In its mildest form laminitis presents as a mild lameness, a reluctance to move, or, if more severely affected, the animal lying down to try and get some relief from its painful feet. Sometimes the horse will be sweating, groaning and blowing giving rise to the misdiagnosis of colic. During severe attacks, however, the attachment between the pedal bone and hoof capsule starts to fail. This is described as foundering. The most severe form of founder is where the pedal bone becomes loose within the hoof and is described as a "sinker" - the majority of cases of which will die without rapid and expert treatment.
Robert Eustace says:
"We recognise that laminitis can be brought on by a variety of factors,
including stress. Trauma to the feet caused by excessive work on hard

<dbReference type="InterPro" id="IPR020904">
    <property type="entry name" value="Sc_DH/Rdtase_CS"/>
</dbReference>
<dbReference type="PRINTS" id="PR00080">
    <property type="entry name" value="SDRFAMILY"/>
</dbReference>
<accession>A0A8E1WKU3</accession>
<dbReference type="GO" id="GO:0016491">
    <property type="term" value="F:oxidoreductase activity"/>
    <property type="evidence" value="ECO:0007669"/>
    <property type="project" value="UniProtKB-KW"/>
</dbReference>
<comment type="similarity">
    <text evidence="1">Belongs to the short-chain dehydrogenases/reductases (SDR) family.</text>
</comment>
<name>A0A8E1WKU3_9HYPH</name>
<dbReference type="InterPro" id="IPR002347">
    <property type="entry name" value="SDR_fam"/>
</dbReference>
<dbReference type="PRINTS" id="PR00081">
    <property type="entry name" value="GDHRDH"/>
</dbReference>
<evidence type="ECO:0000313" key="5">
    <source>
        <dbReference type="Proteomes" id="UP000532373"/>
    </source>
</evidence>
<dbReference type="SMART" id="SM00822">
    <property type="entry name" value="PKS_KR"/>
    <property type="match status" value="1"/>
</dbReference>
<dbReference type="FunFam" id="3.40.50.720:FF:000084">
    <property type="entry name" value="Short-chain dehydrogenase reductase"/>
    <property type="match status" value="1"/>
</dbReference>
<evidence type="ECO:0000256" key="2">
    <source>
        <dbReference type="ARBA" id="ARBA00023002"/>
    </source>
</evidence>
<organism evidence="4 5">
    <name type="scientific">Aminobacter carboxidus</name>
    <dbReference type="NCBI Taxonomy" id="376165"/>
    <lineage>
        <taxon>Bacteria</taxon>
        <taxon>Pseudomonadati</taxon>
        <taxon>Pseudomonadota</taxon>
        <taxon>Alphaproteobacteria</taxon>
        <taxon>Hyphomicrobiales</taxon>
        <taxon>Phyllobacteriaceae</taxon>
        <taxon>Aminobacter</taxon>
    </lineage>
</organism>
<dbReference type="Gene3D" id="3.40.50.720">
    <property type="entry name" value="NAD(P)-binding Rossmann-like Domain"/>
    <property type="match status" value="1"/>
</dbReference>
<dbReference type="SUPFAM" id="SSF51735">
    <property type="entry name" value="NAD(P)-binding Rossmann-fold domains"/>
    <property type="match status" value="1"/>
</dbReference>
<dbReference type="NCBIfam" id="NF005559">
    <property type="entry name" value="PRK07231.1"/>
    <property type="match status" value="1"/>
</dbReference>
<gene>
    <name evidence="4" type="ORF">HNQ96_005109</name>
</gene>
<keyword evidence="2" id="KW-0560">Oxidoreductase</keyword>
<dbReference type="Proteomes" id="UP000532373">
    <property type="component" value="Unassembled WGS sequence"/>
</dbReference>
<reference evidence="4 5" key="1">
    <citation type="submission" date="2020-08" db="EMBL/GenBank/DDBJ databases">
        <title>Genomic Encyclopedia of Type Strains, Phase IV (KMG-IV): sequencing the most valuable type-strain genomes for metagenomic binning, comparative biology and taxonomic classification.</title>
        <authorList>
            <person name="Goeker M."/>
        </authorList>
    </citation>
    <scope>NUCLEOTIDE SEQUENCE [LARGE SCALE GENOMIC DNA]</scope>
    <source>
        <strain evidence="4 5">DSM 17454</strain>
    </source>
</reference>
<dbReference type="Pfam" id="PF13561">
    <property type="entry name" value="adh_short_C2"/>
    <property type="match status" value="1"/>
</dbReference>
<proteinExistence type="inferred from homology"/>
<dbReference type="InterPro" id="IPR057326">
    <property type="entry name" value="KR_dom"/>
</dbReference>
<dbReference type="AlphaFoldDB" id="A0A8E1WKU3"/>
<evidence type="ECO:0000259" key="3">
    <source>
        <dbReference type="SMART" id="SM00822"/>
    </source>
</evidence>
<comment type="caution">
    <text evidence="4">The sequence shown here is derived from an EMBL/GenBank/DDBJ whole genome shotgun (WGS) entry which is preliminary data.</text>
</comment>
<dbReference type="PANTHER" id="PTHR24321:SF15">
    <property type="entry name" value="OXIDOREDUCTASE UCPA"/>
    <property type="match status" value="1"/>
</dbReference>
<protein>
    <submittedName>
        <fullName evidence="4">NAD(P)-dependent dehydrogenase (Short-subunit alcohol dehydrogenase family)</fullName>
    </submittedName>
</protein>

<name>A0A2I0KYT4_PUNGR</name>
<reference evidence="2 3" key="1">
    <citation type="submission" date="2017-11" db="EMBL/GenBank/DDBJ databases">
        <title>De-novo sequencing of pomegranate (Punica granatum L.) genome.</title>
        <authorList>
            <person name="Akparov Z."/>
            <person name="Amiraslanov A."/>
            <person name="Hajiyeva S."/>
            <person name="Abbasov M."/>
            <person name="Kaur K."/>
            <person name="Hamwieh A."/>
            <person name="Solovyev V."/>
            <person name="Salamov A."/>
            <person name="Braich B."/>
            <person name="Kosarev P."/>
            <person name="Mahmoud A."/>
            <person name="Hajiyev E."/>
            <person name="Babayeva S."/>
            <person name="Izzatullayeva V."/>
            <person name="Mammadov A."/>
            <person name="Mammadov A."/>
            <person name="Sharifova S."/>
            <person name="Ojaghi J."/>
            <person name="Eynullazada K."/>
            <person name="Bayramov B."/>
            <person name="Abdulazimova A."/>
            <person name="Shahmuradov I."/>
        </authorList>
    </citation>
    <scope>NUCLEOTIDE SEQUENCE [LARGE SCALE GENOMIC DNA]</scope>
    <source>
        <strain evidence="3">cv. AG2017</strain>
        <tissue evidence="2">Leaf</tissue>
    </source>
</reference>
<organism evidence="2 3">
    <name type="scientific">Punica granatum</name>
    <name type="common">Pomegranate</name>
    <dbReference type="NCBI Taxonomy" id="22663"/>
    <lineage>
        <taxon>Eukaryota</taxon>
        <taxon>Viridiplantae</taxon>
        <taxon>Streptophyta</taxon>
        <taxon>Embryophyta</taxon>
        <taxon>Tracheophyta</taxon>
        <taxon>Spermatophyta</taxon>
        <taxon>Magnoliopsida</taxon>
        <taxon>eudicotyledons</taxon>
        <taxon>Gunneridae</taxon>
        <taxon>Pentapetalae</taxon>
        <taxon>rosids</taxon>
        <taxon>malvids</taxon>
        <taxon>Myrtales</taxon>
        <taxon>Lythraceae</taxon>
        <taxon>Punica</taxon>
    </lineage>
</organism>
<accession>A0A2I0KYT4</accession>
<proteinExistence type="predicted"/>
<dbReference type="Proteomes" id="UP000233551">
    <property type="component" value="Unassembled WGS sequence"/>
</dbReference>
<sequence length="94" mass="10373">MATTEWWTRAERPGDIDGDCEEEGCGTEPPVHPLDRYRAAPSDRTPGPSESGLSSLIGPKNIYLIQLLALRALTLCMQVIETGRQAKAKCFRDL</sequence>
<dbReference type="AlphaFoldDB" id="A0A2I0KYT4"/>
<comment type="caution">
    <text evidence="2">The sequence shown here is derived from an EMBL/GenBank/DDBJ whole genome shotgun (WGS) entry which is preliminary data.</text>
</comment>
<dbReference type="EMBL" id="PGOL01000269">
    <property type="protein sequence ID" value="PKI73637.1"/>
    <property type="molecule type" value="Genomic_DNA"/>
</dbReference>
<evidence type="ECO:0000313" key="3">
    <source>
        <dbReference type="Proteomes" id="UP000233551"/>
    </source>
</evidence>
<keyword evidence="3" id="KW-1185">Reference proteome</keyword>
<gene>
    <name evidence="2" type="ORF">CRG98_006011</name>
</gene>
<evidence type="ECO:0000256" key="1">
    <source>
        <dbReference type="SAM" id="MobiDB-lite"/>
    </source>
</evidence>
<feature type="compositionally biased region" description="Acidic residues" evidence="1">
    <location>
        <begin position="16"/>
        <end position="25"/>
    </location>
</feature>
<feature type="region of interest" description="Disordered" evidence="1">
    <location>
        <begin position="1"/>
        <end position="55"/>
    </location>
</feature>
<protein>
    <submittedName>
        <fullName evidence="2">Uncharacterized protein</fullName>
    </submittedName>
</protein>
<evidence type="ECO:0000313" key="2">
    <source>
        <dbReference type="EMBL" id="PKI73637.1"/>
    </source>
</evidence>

surfaces can cause laminitis particularly in show jumpers and endurance
horses. But it is a fact that as
Just one aspect of the work of The Laminitis Trust has been to pioneer an approval mark for horse feeds to guide owners towards those feed products which are safer to use both to prevent laminitis and during the treatment period. To carry the approval mark, feeds have to be submitted for scrutiny by The Laminitis Trust's Scientific Committee. Dengie, Dodson & Horrell and Spillers are manufacturing a selection of feeds which carry the Laminitis Trust Approval Mark and, to support National Laminitis Awareness Month, are producing helpful fact sheets and recommended diets.
Robert Eustace concludes:
"Laminitis is not a condition to be taken lightly. I have witnessed
at first hand the misery it can cause. We intend that National Laminitis
Awareness Month will create a platform whereby many of the old wives'
tales and misinformation are finally put to rest. Further vital research
is essential, but until a cure is found, owners have the solution in their
own hands. Sensible feeding and management are, in the majority of cases,
the key to ending the unnecessary pain and suffering caused by laminitis.
Advice is available on the website www.laminitis-org.